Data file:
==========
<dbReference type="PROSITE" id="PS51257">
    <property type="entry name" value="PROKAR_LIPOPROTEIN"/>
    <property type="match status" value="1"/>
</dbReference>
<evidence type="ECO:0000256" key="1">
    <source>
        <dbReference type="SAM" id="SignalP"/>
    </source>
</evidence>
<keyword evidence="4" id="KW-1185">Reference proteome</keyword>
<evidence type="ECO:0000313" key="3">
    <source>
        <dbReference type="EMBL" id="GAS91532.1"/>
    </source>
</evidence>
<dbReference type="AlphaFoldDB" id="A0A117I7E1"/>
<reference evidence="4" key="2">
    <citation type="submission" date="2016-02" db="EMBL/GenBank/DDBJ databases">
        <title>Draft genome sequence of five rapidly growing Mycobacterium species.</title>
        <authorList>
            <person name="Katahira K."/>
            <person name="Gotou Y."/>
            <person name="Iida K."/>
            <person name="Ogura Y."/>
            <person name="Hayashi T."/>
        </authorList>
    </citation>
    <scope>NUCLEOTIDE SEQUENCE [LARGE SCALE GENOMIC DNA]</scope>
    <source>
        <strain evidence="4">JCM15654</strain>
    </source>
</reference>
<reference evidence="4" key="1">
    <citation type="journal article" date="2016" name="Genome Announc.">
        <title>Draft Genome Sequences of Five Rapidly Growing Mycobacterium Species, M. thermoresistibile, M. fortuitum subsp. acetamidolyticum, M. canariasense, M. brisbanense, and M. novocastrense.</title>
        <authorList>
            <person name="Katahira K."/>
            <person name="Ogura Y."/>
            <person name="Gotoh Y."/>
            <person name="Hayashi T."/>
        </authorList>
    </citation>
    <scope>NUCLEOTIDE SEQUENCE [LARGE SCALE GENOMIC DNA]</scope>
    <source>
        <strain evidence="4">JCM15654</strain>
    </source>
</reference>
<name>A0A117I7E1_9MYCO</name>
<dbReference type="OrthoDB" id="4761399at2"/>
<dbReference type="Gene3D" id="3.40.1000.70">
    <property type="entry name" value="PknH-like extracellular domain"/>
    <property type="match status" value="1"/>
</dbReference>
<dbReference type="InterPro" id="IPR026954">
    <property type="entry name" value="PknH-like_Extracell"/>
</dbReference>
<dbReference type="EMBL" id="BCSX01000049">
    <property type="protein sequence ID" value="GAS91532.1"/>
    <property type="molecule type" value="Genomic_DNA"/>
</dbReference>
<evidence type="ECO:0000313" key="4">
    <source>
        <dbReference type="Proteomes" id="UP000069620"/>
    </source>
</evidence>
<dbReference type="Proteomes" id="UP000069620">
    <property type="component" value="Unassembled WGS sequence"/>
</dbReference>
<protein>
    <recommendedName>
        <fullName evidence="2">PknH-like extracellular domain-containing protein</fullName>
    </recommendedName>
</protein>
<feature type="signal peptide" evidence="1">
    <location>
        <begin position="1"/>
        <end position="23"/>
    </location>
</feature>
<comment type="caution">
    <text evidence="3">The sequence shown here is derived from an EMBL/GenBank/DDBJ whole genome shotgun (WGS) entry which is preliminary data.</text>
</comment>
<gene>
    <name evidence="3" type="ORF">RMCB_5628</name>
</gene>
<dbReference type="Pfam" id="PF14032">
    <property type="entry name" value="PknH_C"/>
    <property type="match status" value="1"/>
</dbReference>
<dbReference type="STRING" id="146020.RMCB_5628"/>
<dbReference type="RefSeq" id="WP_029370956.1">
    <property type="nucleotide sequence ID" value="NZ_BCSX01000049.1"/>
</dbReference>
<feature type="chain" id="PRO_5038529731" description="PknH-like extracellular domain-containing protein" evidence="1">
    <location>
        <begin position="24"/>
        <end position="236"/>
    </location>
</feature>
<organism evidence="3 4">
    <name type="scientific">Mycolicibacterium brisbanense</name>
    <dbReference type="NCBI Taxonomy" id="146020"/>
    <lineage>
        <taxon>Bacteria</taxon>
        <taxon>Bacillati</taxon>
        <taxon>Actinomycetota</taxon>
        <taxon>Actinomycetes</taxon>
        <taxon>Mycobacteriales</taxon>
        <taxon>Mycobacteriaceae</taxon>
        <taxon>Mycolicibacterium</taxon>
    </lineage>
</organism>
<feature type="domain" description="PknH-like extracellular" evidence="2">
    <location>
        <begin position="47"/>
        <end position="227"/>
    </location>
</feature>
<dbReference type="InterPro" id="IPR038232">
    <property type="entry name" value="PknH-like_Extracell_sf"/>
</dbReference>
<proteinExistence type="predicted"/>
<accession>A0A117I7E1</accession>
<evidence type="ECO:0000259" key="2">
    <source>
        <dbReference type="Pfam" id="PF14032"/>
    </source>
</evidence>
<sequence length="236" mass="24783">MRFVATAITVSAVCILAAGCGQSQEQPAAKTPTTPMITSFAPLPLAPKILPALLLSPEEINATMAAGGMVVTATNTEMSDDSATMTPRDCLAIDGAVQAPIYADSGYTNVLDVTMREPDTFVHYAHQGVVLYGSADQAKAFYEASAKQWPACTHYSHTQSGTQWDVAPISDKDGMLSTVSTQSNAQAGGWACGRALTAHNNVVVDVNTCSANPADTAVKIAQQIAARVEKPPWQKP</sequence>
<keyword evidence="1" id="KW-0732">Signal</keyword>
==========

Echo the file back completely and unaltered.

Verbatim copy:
<dbReference type="PROSITE" id="PS51257">
    <property type="entry name" value="PROKAR_LIPOPROTEIN"/>
    <property type="match status" value="1"/>
</dbReference>
<evidence type="ECO:0000256" key="1">
    <source>
        <dbReference type="SAM" id="SignalP"/>
    </source>
</evidence>
<keyword evidence="4" id="KW-1185">Reference proteome</keyword>
<evidence type="ECO:0000313" key="3">
    <source>
        <dbReference type="EMBL" id="GAS91532.1"/>
    </source>
</evidence>
<dbReference type="AlphaFoldDB" id="A0A117I7E1"/>
<reference evidence="4" key="2">
    <citation type="submission" date="2016-02" db="EMBL/GenBank/DDBJ databases">
        <title>Draft genome sequence of five rapidly growing Mycobacterium species.</title>
        <authorList>
            <person name="Katahira K."/>
            <person name="Gotou Y."/>
            <person name="Iida K."/>
            <person name="Ogura Y."/>
            <person name="Hayashi T."/>
        </authorList>
    </citation>
    <scope>NUCLEOTIDE SEQUENCE [LARGE SCALE GENOMIC DNA]</scope>
    <source>
        <strain evidence="4">JCM15654</strain>
    </source>
</reference>
<reference evidence="4" key="1">
    <citation type="journal article" date="2016" name="Genome Announc.">
        <title>Draft Genome Sequences of Five Rapidly Growing Mycobacterium Species, M. thermoresistibile, M. fortuitum subsp. acetamidolyticum, M. canariasense, M. brisbanense, and M. novocastrense.</title>
        <authorList>
            <person name="Katahira K."/>
            <person name="Ogura Y."/>
            <person name="Gotoh Y."/>
            <person name="Hayashi T."/>
        </authorList>
    </citation>
    <scope>NUCLEOTIDE SEQUENCE [LARGE SCALE GENOMIC DNA]</scope>
    <source>
        <strain evidence="4">JCM15654</strain>
    </source>
</reference>
<name>A0A117I7E1_9MYCO</name>
<dbReference type="OrthoDB" id="4761399at2"/>
<dbReference type="Gene3D" id="3.40.1000.70">
    <property type="entry name" value="PknH-like extracellular domain"/>
    <property type="match status" value="1"/>
</dbReference>
<dbReference type="InterPro" id="IPR026954">
    <property type="entry name" value="PknH-like_Extracell"/>
</dbReference>
<dbReference type="EMBL" id="BCSX01000049">
    <property type="protein sequence ID" value="GAS91532.1"/>
    <property type="molecule type" value="Genomic_DNA"/>
</dbReference>
<evidence type="ECO:0000313" key="4">
    <source>
        <dbReference type="Proteomes" id="UP000069620"/>
    </source>
</evidence>
<dbReference type="Proteomes" id="UP000069620">
    <property type="component" value="Unassembled WGS sequence"/>
</dbReference>
<protein>
    <recommendedName>
        <fullName evidence="2">PknH-like extracellular domain-containing protein</fullName>
    </recommendedName>
</protein>
<feature type="signal peptide" evidence="1">
    <location>
        <begin position="1"/>
        <end position="23"/>
    </location>
</feature>
<comment type="caution">
    <text evidence="3">The sequence shown here is derived from an EMBL/GenBank/DDBJ whole genome shotgun (WGS) entry which is preliminary data.</text>
</comment>
<gene>
    <name evidence="3" type="ORF">RMCB_5628</name>
</gene>
<dbReference type="Pfam" id="PF14032">
    <property type="entry name" value="PknH_C"/>
    <property type="match status" value="1"/>
</dbReference>
<dbReference type="STRING" id="146020.RMCB_5628"/>
<dbReference type="RefSeq" id="WP_029370956.1">
    <property type="nucleotide sequence ID" value="NZ_BCSX01000049.1"/>
</dbReference>
<feature type="chain" id="PRO_5038529731" description="PknH-like extracellular domain-containing protein" evidence="1">
    <location>
        <begin position="24"/>
        <end position="236"/>
    </location>
</feature>
<organism evidence="3 4">
    <name type="scientific">Mycolicibacterium brisbanense</name>
    <dbReference type="NCBI Taxonomy" id="146020"/>
    <lineage>
        <taxon>Bacteria</taxon>
        <taxon>Bacillati</taxon>
        <taxon>Actinomycetota</taxon>
        <taxon>Actinomycetes</taxon>
        <taxon>Mycobacteriales</taxon>
        <taxon>Mycobacteriaceae</taxon>
        <taxon>Mycolicibacterium</taxon>
    </lineage>
</organism>
<feature type="domain" description="PknH-like extracellular" evidence="2">
    <location>
        <begin position="47"/>
        <end position="227"/>
    </location>
</feature>
<dbReference type="InterPro" id="IPR038232">
    <property type="entry name" value="PknH-like_Extracell_sf"/>
</dbReference>
<proteinExistence type="predicted"/>
<accession>A0A117I7E1</accession>
<evidence type="ECO:0000259" key="2">
    <source>
        <dbReference type="Pfam" id="PF14032"/>
    </source>
</evidence>
<sequence length="236" mass="24783">MRFVATAITVSAVCILAAGCGQSQEQPAAKTPTTPMITSFAPLPLAPKILPALLLSPEEINATMAAGGMVVTATNTEMSDDSATMTPRDCLAIDGAVQAPIYADSGYTNVLDVTMREPDTFVHYAHQGVVLYGSADQAKAFYEASAKQWPACTHYSHTQSGTQWDVAPISDKDGMLSTVSTQSNAQAGGWACGRALTAHNNVVVDVNTCSANPADTAVKIAQQIAARVEKPPWQKP</sequence>
<keyword evidence="1" id="KW-0732">Signal</keyword>